There is nothing worse than appearing disorganized at the very start of a presentation  …
on stage … in front of your peers!

a presentation in Presenter View in PowerPoint

Presenter View (PowerPoint)

Here’s a little known trick to avoid the problem altogether. If you’re using PowerPoint, save your presentation file as a “show” file. When Read More …

If you want to be effective in the use of media in your presentations, it’s important to understand how it relates to learning. So today, I’m going to give you some basic rules for being more effective.

Richard Mayer, guru of learning with multimedia in presentations

Prof. Richard Mayer

These rules come from the work of educational psychologist, Richard Mayer, in his book, “Multimedia Learning.”

Rule Number One:

We learn better with words and pictures than with words alone. Using hearing and vision to transfer information results in much better recall that lasts much longer … often years longer.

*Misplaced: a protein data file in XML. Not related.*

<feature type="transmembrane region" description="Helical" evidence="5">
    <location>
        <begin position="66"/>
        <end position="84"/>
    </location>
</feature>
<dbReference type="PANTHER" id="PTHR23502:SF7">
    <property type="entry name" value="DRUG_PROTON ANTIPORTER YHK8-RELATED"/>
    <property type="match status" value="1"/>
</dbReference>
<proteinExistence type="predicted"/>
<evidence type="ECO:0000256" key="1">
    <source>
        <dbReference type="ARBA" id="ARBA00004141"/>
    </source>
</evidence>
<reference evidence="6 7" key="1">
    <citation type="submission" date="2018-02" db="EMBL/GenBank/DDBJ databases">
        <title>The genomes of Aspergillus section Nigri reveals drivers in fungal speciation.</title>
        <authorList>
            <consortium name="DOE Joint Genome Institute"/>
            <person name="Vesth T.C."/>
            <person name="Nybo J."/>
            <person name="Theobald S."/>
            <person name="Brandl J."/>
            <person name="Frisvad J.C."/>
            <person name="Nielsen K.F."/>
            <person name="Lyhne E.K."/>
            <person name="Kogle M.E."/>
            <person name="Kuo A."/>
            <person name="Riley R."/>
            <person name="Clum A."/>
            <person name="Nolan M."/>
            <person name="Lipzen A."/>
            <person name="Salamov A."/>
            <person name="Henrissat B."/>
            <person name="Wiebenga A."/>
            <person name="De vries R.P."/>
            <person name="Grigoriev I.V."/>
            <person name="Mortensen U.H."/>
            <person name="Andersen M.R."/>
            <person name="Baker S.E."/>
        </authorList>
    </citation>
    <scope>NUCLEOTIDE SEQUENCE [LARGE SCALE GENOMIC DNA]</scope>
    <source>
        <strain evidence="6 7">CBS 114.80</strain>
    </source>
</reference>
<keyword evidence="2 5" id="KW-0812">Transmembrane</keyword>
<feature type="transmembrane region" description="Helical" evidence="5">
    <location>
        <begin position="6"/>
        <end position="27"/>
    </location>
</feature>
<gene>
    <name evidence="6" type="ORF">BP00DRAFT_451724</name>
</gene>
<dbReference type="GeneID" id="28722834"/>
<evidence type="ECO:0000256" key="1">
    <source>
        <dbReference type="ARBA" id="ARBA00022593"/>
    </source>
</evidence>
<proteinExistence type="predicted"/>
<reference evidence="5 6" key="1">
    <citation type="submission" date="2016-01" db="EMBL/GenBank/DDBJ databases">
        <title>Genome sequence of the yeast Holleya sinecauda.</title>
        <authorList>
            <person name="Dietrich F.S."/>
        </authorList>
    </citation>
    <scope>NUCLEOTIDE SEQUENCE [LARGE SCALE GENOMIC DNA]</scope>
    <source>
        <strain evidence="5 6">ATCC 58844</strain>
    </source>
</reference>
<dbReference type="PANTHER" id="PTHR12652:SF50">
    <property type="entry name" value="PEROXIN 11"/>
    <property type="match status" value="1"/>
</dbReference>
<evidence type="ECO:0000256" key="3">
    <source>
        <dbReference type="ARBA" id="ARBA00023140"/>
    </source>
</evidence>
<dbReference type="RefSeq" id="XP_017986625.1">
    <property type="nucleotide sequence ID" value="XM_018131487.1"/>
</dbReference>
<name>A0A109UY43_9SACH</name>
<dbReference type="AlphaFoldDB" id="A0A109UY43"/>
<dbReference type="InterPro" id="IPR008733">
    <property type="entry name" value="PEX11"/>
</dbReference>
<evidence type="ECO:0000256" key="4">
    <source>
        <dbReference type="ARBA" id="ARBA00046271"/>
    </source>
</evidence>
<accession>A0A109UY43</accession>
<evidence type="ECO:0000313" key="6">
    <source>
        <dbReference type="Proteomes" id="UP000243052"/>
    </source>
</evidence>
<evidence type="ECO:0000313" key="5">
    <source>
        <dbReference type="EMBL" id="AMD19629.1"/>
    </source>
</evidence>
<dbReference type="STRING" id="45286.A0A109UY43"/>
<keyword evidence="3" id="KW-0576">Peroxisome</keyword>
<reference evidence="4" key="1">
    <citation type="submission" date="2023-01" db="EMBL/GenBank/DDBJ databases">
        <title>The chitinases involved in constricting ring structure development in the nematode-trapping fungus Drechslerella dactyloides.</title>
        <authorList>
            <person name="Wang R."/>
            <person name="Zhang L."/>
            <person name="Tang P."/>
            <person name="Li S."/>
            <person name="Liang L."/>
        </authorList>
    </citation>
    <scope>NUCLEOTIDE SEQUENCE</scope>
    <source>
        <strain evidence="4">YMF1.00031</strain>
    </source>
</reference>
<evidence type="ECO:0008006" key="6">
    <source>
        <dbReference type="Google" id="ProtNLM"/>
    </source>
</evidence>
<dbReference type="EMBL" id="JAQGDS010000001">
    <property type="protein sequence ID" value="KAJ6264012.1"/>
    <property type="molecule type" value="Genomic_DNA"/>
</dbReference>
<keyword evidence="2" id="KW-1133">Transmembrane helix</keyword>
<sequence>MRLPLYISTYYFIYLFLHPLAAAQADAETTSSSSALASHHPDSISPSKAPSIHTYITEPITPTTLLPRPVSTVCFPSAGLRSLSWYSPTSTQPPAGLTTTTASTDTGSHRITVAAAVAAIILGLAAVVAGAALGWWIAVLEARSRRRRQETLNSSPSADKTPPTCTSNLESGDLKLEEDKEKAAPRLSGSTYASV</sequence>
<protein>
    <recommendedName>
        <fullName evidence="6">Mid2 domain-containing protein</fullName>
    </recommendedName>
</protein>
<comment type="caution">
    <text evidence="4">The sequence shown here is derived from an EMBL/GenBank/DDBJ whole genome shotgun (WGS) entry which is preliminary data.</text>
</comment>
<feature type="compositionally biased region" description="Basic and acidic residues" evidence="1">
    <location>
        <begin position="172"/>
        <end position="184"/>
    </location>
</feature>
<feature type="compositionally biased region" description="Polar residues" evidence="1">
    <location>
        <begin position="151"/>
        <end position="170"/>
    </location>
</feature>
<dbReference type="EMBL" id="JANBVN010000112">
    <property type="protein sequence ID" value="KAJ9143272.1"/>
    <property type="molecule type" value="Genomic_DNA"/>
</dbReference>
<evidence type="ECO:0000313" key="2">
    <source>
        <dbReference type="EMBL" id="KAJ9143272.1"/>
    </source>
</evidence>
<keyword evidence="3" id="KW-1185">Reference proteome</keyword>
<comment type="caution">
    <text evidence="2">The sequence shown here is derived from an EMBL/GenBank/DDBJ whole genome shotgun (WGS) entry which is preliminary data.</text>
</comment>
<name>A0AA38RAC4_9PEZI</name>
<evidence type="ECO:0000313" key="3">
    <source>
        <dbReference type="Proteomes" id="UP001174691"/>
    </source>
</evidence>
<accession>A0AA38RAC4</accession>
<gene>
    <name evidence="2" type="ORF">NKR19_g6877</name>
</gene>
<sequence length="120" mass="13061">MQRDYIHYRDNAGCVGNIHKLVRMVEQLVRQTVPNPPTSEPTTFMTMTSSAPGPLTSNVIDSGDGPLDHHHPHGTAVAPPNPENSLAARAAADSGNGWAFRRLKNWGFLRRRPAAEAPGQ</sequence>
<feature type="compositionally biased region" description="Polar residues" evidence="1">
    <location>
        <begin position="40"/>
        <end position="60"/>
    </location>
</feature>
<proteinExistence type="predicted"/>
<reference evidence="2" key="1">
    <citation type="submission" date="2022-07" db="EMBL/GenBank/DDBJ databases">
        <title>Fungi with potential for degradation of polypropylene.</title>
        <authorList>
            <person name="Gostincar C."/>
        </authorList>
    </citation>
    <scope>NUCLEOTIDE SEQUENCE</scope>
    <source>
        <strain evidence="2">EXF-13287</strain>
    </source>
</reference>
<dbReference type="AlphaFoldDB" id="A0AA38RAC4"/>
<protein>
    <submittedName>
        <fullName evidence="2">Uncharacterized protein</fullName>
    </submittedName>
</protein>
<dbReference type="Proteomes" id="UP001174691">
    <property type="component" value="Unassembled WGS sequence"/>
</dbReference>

Number Two:

We learn better when corresponding words and pictures are presented at the same time or next to each other on the same screen.

And three … we are attracted by movement. Read More …

The primary objective of presentations is NOT to be pretty. The primary objective is to persuade or impart information.

Pretty but busy slideI mean, they CAN be pretty, but if pretty (or busy) gets in the way of the message, it’s a problem!

Sometimes what you think is a brilliant idea, just doesn’t make it in the implementation stage. Remember, screen real estate is dear. There’s never enough of it.

Well, in fact, the information you put on the screen should not need any more space than what’s available. And that brings us to the first of two major rules:

  1. Less is More.  Each screen should support one point and only one point. Don’t try and put everything you can think of up there. Who’s going to remember Read More …